Our ever-inspiring editor in chief at REALTOR® Magazine, Stacey Moncrieff, brought an interesting experiment to my attention earlier this month, and I’d love to get your thoughts on it. I admit, I’m a little conflicted on it myself.
Chris Brogan, bestselling author and CEO/president of Human Business Works, has a proposition: Read three books—and only three—over one year. The point of the exercise is to move from quantity to quality, spending more time absorbing and implementing the lessons books have to teach us and less time collecting books in our “read” pile.
Here are his rules and suggestions:
- Choose 3 books to read from November 1, 2012 until November 1, 2013.
- They can be new to you or old favorites. Any genre. Any kind.
- Read these books for an entire year. Over and over. At least twice.
- Implement what you can.
- Pick books that represent different facets of your life (Brogan is choosing one for each of these three categories: body, spirit, and business).
- You have until November 1 to choose, but after you start, you have only one week to change your mind on only one title, so after that, you’re locked in.
- Students have permission to read outside of the 3 books, but only for school.
You have to admit, it’s an intriguing dare. But I don’t know if I could commit. Continue reading »
By Agnes Masnik, Freelance Writer for REALTOR® Magazine
To avoid complacency, think of one personal life change to focus on. It could be attending a networking event each month, brushing up on social media and technology-based marketing tools, or cracking open that book you have been meaning to read.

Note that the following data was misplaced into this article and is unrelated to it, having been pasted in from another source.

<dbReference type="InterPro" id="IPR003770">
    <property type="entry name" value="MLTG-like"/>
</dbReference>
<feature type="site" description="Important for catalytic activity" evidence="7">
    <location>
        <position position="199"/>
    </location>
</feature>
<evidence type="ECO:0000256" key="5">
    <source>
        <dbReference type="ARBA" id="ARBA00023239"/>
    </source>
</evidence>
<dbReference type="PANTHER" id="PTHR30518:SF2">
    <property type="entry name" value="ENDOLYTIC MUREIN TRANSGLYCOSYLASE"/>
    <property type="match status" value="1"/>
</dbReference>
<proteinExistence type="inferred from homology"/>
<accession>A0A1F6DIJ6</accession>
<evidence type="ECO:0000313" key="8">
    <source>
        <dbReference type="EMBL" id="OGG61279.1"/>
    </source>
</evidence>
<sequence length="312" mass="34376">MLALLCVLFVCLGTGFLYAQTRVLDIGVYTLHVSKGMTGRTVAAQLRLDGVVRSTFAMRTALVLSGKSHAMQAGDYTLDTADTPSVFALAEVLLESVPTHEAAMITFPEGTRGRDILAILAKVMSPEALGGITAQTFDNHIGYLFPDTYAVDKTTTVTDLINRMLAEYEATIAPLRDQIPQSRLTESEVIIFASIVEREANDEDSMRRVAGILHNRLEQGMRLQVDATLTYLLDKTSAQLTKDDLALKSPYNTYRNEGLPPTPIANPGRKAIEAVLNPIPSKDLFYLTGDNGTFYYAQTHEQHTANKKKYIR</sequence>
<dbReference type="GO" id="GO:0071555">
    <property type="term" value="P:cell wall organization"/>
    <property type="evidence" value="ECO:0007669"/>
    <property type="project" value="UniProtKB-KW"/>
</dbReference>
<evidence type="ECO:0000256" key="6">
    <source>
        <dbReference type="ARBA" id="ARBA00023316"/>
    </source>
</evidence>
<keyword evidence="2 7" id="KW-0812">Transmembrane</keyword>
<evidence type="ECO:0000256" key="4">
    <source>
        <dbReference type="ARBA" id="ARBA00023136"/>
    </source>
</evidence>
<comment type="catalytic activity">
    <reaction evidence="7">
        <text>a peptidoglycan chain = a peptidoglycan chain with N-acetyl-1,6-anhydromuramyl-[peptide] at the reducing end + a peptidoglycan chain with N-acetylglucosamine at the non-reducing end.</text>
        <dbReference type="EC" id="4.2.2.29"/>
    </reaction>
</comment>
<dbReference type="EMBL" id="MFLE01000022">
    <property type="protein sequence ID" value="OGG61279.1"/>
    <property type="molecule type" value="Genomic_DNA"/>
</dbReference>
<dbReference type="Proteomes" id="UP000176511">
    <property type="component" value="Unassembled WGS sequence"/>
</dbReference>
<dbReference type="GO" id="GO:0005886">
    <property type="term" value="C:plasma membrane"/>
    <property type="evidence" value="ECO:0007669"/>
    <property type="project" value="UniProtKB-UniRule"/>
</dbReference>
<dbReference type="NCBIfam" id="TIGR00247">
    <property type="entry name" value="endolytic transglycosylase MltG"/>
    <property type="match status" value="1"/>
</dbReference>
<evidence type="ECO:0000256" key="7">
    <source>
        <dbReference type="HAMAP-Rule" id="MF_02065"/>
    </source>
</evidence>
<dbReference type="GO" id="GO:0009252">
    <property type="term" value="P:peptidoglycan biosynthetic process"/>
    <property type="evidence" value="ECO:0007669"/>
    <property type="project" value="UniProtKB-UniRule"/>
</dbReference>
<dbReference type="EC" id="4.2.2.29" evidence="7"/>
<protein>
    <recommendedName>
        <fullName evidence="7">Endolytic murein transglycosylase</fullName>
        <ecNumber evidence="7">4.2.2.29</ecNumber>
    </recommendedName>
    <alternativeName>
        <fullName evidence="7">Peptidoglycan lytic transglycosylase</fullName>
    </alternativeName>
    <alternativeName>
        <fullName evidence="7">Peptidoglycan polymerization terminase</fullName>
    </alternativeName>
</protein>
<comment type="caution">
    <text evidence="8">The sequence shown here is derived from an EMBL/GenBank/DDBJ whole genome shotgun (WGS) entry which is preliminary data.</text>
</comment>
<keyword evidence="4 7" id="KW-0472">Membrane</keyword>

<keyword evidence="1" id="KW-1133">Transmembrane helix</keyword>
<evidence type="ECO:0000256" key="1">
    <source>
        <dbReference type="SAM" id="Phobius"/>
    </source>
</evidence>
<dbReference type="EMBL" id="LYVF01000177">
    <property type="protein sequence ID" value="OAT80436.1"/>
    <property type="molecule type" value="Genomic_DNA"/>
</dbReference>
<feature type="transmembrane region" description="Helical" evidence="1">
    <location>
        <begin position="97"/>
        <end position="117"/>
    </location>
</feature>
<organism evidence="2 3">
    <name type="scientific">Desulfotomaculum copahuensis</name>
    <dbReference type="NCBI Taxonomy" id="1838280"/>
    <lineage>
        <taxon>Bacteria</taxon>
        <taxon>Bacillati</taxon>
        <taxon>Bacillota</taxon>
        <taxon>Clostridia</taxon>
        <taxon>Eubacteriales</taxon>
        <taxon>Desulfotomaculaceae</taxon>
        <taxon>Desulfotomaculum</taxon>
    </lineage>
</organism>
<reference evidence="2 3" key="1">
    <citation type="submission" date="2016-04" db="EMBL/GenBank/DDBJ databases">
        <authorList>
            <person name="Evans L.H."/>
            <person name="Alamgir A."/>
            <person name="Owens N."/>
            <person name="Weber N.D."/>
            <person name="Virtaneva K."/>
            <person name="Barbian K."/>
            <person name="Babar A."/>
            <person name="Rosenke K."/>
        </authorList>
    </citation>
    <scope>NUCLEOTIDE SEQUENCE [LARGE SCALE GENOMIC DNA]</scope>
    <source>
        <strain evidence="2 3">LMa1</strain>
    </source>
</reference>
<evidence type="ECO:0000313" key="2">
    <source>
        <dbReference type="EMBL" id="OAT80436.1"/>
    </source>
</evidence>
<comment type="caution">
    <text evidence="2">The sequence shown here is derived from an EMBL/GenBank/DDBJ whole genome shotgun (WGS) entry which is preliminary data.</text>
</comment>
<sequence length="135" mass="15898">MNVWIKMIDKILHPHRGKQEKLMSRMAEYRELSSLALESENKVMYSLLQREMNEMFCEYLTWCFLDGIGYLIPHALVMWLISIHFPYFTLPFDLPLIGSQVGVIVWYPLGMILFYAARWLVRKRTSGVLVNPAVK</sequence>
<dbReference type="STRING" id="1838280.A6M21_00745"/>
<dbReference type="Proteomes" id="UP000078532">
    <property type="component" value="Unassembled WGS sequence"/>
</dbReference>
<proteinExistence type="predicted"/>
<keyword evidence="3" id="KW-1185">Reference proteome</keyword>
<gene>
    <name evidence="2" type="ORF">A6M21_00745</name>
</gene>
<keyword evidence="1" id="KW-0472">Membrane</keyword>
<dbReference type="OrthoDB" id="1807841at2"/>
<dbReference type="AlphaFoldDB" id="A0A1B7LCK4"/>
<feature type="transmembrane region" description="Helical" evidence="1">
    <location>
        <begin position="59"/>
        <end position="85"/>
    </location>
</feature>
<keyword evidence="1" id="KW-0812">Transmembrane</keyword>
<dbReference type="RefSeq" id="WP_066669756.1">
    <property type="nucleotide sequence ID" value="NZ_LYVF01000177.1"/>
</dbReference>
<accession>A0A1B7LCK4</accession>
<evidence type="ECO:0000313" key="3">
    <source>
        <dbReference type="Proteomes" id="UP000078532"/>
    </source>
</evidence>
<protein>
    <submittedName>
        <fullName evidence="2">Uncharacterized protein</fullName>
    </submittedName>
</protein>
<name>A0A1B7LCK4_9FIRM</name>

Making a small, imperceptible life change can be the secret to achieving your personal goal, says Darren Hardy, publisher and editorial director of SUCCESS Magazine.
In his new book, The Compound Effect: Jumpstart Your Income, Your Life, Your Success (Vanguard Press; November 2011), Hardy reveals why small, consistent changes and smart choices on a daily basis can equal big rewards in the future.
With 17 years experience studying personal development and achievement, Hardy covers many of life’s bases and he helps readers explore options for creating good business habits, a healthier lifestyle, and a more fulfilling personal life. This book is not real estate specific, but it does capture the essence of Hardy’s passion for success.
Hardy got into real estate when he was 20 years old. He remembers entering an office of 44 veteran agents with thick Rolodexes full of clients. During a meeting, one of them even called him “a naive snot nosed kid.” That encounter, he says, was a turning point in his career. Three months later, he was outselling the entire office. Continue reading »